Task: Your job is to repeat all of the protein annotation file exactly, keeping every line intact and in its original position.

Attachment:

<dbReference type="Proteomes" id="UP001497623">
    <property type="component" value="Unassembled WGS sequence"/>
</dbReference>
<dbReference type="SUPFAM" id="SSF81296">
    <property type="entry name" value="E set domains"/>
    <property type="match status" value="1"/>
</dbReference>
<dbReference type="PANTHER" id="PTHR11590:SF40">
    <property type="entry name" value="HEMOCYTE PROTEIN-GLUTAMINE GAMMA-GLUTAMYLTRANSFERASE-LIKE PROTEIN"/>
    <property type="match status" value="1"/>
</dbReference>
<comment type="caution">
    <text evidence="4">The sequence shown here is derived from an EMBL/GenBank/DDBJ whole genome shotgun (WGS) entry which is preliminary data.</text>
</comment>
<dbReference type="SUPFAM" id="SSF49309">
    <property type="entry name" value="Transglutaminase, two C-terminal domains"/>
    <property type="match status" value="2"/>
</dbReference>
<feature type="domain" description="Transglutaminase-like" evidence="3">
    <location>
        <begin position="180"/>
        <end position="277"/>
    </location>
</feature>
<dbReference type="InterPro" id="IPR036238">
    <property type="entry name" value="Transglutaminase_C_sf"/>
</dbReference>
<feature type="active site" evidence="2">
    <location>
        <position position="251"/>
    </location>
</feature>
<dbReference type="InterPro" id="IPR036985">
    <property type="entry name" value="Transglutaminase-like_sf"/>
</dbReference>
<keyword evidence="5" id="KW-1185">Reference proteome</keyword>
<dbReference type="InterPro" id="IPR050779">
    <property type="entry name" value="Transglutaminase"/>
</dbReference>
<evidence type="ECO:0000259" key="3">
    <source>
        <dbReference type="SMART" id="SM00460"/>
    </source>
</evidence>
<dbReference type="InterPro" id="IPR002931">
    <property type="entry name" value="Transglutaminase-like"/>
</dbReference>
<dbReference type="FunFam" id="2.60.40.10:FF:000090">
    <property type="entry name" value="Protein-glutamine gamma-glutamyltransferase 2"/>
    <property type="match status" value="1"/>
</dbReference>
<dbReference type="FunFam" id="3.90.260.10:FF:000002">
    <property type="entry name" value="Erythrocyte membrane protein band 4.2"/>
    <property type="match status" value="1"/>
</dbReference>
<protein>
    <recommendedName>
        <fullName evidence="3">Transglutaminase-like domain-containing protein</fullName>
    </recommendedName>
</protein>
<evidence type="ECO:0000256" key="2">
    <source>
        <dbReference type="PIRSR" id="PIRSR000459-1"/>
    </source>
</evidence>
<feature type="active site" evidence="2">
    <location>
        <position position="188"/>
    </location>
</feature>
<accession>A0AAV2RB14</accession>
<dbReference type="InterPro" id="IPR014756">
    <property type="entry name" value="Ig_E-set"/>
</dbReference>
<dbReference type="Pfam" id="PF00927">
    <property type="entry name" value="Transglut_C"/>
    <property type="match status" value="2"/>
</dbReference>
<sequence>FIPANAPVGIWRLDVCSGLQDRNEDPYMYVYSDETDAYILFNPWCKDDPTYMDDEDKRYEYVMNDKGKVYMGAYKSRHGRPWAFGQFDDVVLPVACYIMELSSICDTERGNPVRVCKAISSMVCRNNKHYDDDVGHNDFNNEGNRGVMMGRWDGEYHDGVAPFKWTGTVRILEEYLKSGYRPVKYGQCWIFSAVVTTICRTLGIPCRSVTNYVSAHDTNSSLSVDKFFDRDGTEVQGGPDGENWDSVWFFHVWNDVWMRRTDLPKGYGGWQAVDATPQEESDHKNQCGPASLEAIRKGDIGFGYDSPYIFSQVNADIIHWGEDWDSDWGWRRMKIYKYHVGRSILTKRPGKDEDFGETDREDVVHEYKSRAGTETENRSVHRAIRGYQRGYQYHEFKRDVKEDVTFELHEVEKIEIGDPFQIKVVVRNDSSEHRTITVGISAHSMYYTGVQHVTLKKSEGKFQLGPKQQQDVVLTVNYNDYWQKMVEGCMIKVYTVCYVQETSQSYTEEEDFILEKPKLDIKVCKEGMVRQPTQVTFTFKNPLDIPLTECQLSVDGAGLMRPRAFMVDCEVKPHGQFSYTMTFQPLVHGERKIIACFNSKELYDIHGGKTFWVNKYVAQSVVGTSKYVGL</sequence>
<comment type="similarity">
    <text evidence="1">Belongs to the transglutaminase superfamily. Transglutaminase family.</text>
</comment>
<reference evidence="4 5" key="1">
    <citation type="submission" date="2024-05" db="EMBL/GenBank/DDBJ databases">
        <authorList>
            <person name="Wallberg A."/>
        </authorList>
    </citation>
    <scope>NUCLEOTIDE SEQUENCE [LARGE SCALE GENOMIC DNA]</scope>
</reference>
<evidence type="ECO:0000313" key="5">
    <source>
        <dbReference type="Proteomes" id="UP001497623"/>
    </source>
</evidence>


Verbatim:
<dbReference type="Proteomes" id="UP001497623">
    <property type="component" value="Unassembled WGS sequence"/>
</dbReference>
<dbReference type="SUPFAM" id="SSF81296">
    <property type="entry name" value="E set domains"/>
    <property type="match status" value="1"/>
</dbReference>
<dbReference type="PANTHER" id="PTHR11590:SF40">
    <property type="entry name" value="HEMOCYTE PROTEIN-GLUTAMINE GAMMA-GLUTAMYLTRANSFERASE-LIKE PROTEIN"/>
    <property type="match status" value="1"/>
</dbReference>
<comment type="caution">
    <text evidence="4">The sequence shown here is derived from an EMBL/GenBank/DDBJ whole genome shotgun (WGS) entry which is preliminary data.</text>
</comment>
<dbReference type="SUPFAM" id="SSF49309">
    <property type="entry name" value="Transglutaminase, two C-terminal domains"/>
    <property type="match status" value="2"/>
</dbReference>
<feature type="domain" description="Transglutaminase-like" evidence="3">
    <location>
        <begin position="180"/>
        <end position="277"/>
    </location>
</feature>
<dbReference type="InterPro" id="IPR036238">
    <property type="entry name" value="Transglutaminase_C_sf"/>
</dbReference>
<feature type="active site" evidence="2">
    <location>
        <position position="251"/>
    </location>
</feature>
<dbReference type="InterPro" id="IPR036985">
    <property type="entry name" value="Transglutaminase-like_sf"/>
</dbReference>
<keyword evidence="5" id="KW-1185">Reference proteome</keyword>
<dbReference type="InterPro" id="IPR050779">
    <property type="entry name" value="Transglutaminase"/>
</dbReference>
<evidence type="ECO:0000259" key="3">
    <source>
        <dbReference type="SMART" id="SM00460"/>
    </source>
</evidence>
<dbReference type="InterPro" id="IPR002931">
    <property type="entry name" value="Transglutaminase-like"/>
</dbReference>
<dbReference type="FunFam" id="2.60.40.10:FF:000090">
    <property type="entry name" value="Protein-glutamine gamma-glutamyltransferase 2"/>
    <property type="match status" value="1"/>
</dbReference>
<dbReference type="FunFam" id="3.90.260.10:FF:000002">
    <property type="entry name" value="Erythrocyte membrane protein band 4.2"/>
    <property type="match status" value="1"/>
</dbReference>
<protein>
    <recommendedName>
        <fullName evidence="3">Transglutaminase-like domain-containing protein</fullName>
    </recommendedName>
</protein>
<evidence type="ECO:0000256" key="2">
    <source>
        <dbReference type="PIRSR" id="PIRSR000459-1"/>
    </source>
</evidence>
<feature type="active site" evidence="2">
    <location>
        <position position="188"/>
    </location>
</feature>
<accession>A0AAV2RB14</accession>
<dbReference type="InterPro" id="IPR014756">
    <property type="entry name" value="Ig_E-set"/>
</dbReference>
<dbReference type="Pfam" id="PF00927">
    <property type="entry name" value="Transglut_C"/>
    <property type="match status" value="2"/>
</dbReference>
<sequence>FIPANAPVGIWRLDVCSGLQDRNEDPYMYVYSDETDAYILFNPWCKDDPTYMDDEDKRYEYVMNDKGKVYMGAYKSRHGRPWAFGQFDDVVLPVACYIMELSSICDTERGNPVRVCKAISSMVCRNNKHYDDDVGHNDFNNEGNRGVMMGRWDGEYHDGVAPFKWTGTVRILEEYLKSGYRPVKYGQCWIFSAVVTTICRTLGIPCRSVTNYVSAHDTNSSLSVDKFFDRDGTEVQGGPDGENWDSVWFFHVWNDVWMRRTDLPKGYGGWQAVDATPQEESDHKNQCGPASLEAIRKGDIGFGYDSPYIFSQVNADIIHWGEDWDSDWGWRRMKIYKYHVGRSILTKRPGKDEDFGETDREDVVHEYKSRAGTETENRSVHRAIRGYQRGYQYHEFKRDVKEDVTFELHEVEKIEIGDPFQIKVVVRNDSSEHRTITVGISAHSMYYTGVQHVTLKKSEGKFQLGPKQQQDVVLTVNYNDYWQKMVEGCMIKVYTVCYVQETSQSYTEEEDFILEKPKLDIKVCKEGMVRQPTQVTFTFKNPLDIPLTECQLSVDGAGLMRPRAFMVDCEVKPHGQFSYTMTFQPLVHGERKIIACFNSKELYDIHGGKTFWVNKYVAQSVVGTSKYVGL</sequence>
<comment type="similarity">
    <text evidence="1">Belongs to the transglutaminase superfamily. Transglutaminase family.</text>
</comment>
<reference evidence="4 5" key="1">
    <citation type="submission" date="2024-05" db="EMBL/GenBank/DDBJ databases">
        <authorList>
            <person name="Wallberg A."/>
        </authorList>
    </citation>
    <scope>NUCLEOTIDE SEQUENCE [LARGE SCALE GENOMIC DNA]</scope>
</reference>
<evidence type="ECO:0000313" key="5">
    <source>
        <dbReference type="Proteomes" id="UP001497623"/>
    </source>
</evidence>